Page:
Training Week Update
This week, we have spent time in Stoke-on-Trent training, as we prepare to head out to Scicli at an unearthly early hour on Sunday morning!
We’ve been hosted with love and care by the SwanBank church family – a special shoutout to our lovely hosts Val and John for feeding us countless Staffordshire oatcakes!
What we have learnt this week has made us conscious that our trip pales in light of the experiences of these millions and millions of people, but to remember that even the smallest something is not insignificant moves us from paralysis into action, however small.
It has been paralysing at times this week to hear so many stories of unimaginable suffering and injustice. But we are in awe of the resilience, grit, determination, and hope within the people we have met. We have been convicted of the shocking injustice of the refugee crisis. This is not a “migrant crisis”, as if the problem lies in asylum seekers themselves, but it is a humanitarian one. The real crisis is the lack of humanity: the destruction and grief of war; the creation and barbaric use of snipers, bombs, torture, fake life-jackets, oppression and exploitation; the refusal to open our eyes and ears to the cries of people just like ourselves, simply because they are from the other side of an arbitrary ideological line. These are urgent emergencies that must change, and they start with action taken by us.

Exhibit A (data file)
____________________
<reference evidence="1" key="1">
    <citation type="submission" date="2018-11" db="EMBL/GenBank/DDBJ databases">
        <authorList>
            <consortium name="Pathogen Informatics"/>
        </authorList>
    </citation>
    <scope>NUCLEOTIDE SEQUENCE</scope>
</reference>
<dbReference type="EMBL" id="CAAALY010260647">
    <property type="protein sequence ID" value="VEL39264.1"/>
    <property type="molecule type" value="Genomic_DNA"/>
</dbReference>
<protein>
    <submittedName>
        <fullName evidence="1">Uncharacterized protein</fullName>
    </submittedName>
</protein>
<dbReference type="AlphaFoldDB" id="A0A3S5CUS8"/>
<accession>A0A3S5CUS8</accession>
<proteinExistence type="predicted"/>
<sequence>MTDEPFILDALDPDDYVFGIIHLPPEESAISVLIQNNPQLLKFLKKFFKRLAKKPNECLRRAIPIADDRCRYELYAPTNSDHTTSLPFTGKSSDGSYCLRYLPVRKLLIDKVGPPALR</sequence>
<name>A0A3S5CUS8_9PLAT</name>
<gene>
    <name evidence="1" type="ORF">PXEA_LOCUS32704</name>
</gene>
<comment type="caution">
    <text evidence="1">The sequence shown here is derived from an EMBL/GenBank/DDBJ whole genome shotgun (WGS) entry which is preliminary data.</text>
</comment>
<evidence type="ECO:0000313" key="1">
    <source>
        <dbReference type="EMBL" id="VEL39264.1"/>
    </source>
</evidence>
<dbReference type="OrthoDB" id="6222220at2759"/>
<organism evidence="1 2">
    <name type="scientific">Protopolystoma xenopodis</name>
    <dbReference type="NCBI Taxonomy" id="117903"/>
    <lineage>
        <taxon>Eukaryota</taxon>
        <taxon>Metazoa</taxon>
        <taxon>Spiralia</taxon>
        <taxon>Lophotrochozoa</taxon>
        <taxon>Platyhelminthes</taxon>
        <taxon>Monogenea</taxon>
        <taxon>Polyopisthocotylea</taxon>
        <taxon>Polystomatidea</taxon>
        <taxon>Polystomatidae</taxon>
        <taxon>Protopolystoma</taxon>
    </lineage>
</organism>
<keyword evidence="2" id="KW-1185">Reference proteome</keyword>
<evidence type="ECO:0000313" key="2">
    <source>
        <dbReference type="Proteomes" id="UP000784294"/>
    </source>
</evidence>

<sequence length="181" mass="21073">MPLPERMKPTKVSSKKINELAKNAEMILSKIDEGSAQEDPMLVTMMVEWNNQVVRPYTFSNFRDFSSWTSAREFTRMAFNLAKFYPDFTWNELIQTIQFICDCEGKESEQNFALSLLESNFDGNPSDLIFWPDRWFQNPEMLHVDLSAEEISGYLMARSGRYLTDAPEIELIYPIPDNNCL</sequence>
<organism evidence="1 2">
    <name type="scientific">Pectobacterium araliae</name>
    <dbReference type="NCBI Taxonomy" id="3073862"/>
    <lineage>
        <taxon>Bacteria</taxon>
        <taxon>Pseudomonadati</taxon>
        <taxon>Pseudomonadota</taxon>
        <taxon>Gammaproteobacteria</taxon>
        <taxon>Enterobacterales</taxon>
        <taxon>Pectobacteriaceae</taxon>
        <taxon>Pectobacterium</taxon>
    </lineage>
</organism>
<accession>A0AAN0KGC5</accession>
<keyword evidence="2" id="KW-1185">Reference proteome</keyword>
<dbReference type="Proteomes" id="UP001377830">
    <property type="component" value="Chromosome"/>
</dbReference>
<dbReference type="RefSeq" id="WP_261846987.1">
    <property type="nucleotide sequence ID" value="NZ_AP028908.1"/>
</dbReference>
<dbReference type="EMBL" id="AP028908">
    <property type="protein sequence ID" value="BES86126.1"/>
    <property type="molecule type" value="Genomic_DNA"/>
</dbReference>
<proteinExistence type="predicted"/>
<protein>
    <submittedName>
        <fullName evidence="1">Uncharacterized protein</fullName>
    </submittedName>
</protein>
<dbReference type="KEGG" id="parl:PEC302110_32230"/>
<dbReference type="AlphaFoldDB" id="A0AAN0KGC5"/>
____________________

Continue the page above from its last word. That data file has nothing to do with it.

We have had the privilege of meeting a number of excellent organisations who are doing invaluable work to help refugees and asylum seekers here in the UK. From teaching English and running drop-in tea and chat sessions to providing legal advice and guidance, we have been inspired by the diverse range of projects welcoming people arriving in this strange world we call England! We have also been honoured to meet and hear from a number of people who have themselves sought sanctuary in the UK. Their stories have broken our hearts and humbled us, as well as inspiring and uplifting us with their strength of character.
Tapestry created as part of City of Sanctuary, Bradford. Children were asked to draw an image of “home”. Notice the contrast between the drawings by children brought up in Britain, who drew mainly idyllic houses, and those who have come here as refugees, predominantly from Syria, many of whom drew images of war, tanks, bombs and death.
To learn more about the stories of refugees, as told by themselves, we highly recommend watching the documentary series ‘Exodus’, which aired on the BBC this week. You can find it on BBC iplayer, here: http://www.bbc.co.uk/programmes/b07ky6ft
In the meantime, we’re off to Sicily – catch you there!
Lucy and Charlotte x